The 38-year-old resident of Oregon City may be near the end of his fighting career, but his political life is just beginning. Recently winning the Republican nomination for House District 52 in Oregon, Lindland received 58-percent of the votes in the primary and has begun his campaign for the general election in the fall.
Oregon suffers from some of the worst unemployment rates in the country, and Lindland believes there’s a solution—if the state became competitive in the global marketplace, jobs would open in the private sector and the quality of life would improve for his prospective constituents. When it comes to building a world-class school system, the would-be Representative believes in shifting power from the bureaucracy to the teachers, parents and principals. Other key issues for him include changing land laws to make them fair to property owners, discontinuing government regulation of property values, and opposing tax increases.
MMA Fights In Tennessee Now Legal
Gov. Phil Bredesen on Tuesday signed a bill that will pave the way for professional matches to be held in the state.
Until now, it was only legal to train in Tennessee.
One local gym is looking to hold large tournaments in front of 2,000 people as early as the fall. But first, the state has to set up a commission to regulate the fights.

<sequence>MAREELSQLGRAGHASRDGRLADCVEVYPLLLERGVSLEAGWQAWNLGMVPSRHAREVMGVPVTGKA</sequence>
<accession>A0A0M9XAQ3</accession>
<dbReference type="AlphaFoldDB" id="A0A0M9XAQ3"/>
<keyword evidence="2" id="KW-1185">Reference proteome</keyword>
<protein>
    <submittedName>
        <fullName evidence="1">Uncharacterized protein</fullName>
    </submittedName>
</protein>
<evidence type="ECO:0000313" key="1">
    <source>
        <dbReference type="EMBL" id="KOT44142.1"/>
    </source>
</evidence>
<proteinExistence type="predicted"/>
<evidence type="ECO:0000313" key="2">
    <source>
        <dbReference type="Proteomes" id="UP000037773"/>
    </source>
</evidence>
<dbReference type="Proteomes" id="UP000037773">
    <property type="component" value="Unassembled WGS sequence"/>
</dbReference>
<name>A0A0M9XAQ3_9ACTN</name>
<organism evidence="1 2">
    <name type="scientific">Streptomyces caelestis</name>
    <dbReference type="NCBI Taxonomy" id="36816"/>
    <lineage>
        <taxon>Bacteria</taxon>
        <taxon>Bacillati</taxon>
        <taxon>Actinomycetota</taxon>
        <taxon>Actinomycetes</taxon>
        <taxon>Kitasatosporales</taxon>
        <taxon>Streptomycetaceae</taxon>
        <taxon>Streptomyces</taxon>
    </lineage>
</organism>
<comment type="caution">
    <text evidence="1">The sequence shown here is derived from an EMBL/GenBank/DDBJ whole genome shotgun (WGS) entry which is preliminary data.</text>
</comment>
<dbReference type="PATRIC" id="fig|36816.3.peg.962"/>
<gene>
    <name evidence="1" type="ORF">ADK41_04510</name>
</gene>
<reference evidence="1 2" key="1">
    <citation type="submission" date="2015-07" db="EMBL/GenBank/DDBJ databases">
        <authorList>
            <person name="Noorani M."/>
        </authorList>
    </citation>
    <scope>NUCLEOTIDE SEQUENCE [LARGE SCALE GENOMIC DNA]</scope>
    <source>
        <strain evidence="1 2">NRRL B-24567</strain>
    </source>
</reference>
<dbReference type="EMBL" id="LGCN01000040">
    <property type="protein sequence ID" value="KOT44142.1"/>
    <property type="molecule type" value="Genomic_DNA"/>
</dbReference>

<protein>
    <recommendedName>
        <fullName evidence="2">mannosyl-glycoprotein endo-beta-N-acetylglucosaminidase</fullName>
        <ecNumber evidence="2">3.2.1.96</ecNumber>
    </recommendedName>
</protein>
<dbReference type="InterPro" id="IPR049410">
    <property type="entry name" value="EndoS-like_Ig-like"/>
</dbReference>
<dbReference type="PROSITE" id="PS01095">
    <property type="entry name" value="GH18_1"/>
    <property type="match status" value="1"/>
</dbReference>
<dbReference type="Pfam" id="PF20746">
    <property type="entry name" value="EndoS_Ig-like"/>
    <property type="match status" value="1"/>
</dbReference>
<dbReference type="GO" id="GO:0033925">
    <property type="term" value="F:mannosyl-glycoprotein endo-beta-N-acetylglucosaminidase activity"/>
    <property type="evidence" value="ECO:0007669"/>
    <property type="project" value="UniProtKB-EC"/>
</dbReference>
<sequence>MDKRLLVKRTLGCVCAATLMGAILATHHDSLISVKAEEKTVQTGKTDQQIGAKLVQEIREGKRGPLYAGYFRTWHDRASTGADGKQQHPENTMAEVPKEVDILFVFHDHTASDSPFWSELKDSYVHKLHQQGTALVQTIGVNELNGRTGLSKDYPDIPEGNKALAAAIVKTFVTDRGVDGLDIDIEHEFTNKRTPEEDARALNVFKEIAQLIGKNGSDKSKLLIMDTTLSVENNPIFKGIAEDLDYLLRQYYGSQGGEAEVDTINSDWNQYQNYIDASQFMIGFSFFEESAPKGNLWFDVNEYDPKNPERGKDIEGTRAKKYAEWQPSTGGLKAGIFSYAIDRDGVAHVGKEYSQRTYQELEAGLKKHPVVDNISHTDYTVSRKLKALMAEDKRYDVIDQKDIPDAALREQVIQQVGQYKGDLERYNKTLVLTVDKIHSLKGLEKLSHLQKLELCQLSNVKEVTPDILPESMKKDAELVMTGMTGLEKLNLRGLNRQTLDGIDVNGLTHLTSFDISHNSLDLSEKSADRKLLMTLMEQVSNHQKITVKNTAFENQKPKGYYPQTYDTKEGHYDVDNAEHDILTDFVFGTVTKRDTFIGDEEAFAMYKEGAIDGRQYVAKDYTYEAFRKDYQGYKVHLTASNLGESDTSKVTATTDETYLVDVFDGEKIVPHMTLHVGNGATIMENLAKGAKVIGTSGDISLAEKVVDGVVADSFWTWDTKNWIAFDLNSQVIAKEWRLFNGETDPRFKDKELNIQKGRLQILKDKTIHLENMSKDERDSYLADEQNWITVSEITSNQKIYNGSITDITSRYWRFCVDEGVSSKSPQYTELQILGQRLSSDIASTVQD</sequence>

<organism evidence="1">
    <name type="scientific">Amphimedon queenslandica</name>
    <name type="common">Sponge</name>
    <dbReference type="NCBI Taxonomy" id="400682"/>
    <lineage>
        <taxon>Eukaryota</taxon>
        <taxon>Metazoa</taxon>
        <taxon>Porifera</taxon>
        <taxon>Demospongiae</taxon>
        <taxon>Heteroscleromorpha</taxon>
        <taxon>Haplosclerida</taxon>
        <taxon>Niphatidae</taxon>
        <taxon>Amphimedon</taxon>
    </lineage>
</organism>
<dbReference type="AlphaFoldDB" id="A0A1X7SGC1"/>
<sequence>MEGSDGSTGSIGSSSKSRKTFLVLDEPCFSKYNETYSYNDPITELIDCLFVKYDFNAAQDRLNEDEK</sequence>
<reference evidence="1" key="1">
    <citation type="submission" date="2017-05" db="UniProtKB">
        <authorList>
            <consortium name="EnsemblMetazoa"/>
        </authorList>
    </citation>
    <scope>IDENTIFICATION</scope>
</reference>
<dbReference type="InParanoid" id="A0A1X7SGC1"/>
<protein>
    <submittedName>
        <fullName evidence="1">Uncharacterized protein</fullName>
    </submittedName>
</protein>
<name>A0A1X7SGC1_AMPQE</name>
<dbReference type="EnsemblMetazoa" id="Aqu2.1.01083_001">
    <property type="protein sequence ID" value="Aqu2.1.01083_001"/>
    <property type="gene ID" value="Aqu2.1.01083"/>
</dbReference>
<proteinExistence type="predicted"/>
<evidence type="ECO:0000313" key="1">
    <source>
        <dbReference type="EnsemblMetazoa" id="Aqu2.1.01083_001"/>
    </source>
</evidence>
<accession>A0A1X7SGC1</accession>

"It was definitely a hurry up and wait. We pushed, we pushed, we pushed. We spearheaded this whole campaign to get this passed and now it's like, ‘Yes you're allowed but we don't really know what you're allowed to do yet,’” said Nashville MMA representative Jamie Bryant.
The Fight Network And Affliction Announce Partnership
The Fight Network and Affliction will team up in Toronto to announce some big news about the upcoming Affliction Banned event.
To learn more details about The Fight Network's coverage of the historic Affliction Banned MMA event and the All-World Caliber undercard on July 19th, please join us at a News Conference at the MMA Expo on Saturday, June 21st at 2 pm ET hosted by The Fight Network, North America and the UK's only all-combat sports channel, and Affliction, the premier fashion label for men who love hard rock and fast living.
Interview with 1st UFC Champion Royce Gracie
MMAyou.com had the opportunity to speak with a legend in Mixed Martial Arts when we interviewed the first UFC champion; Royce Gracie. Check out what Gracie has to say regarding rematches with Ken Shamrock and Kazushi Sakuraba, what’s he up to nowadays, Rickson Gracie appearing in the Incredible Hulk, and much more!
Arizona Adopts Unified MMA Rules
Chalk Arizona as another state that's joined the action:
Arizona joins Georgia and North Carolina as the latest states to adopt the unified rules for mixed martial arts combat. The Arizona bill was sponsored by Jonathan Paton, a member of the Arizona House of Representatives. An intelligence officer for the U.S. Army Reserve, Paton became a fan of MMA during his infantry training in Fort Benning, Ga. When he returned to Arizona, he began working out at Arizona Combat Sports, one of the top professional gyms in the Southwest, which has produced such fighters as current WEC lightweight champion Jamie Varner (Pictures) and TUF 7 cast member C.B Dollaway.